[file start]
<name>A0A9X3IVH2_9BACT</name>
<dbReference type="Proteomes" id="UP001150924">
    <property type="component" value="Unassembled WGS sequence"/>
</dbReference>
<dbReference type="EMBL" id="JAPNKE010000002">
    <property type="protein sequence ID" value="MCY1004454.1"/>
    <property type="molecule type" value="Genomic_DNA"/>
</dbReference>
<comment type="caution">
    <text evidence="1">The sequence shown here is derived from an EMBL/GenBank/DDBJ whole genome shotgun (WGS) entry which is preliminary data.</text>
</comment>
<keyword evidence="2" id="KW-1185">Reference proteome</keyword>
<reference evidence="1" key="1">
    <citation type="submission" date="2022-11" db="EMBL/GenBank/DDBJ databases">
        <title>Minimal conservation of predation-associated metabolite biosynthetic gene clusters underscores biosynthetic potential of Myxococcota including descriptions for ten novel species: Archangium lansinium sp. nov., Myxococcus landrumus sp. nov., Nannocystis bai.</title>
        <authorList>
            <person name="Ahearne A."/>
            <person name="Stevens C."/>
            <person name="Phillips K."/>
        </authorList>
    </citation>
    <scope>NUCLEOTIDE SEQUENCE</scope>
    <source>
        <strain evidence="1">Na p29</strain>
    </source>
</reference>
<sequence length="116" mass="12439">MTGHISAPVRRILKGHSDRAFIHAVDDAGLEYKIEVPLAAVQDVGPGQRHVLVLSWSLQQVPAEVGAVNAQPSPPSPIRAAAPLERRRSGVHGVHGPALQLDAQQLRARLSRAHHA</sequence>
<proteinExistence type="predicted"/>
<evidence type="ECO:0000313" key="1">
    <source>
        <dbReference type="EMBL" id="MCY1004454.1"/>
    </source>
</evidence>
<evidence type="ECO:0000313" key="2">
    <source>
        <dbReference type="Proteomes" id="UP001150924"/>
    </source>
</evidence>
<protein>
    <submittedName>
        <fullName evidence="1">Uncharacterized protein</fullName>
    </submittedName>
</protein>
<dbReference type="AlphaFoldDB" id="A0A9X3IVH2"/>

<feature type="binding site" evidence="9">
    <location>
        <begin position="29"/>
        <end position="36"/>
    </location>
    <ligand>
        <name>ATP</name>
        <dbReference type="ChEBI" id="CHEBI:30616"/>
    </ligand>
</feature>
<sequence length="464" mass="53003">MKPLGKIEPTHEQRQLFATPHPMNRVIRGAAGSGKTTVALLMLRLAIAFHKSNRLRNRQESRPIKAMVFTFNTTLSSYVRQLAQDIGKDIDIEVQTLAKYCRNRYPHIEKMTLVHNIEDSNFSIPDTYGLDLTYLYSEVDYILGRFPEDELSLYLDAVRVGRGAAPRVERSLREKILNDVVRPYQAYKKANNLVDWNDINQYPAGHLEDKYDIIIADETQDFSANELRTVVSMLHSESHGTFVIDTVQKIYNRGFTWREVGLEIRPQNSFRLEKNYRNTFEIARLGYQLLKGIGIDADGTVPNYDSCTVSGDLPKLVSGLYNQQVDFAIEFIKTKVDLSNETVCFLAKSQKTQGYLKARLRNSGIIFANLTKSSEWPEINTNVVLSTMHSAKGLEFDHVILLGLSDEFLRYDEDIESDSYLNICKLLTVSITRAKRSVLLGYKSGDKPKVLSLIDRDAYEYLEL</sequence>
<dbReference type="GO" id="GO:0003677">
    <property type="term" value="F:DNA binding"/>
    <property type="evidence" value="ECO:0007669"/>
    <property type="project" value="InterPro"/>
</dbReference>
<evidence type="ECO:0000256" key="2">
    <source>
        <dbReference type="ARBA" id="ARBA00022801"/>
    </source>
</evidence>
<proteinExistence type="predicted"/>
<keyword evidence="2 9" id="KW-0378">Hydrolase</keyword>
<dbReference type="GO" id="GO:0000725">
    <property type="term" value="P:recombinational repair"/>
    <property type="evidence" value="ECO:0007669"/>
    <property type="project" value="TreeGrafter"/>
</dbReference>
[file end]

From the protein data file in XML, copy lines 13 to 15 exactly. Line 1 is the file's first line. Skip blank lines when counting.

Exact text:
<reference evidence="1" key="1">
    <citation type="submission" date="2022-11" db="EMBL/GenBank/DDBJ databases">
        <title>Minimal conservation of predation-associated metabolite biosynthetic gene clusters underscores biosynthetic potential of Myxococcota including descriptions for ten novel species: Archangium lansinium sp. nov., Myxococcus landrumus sp. nov., Nannocystis bai.</title>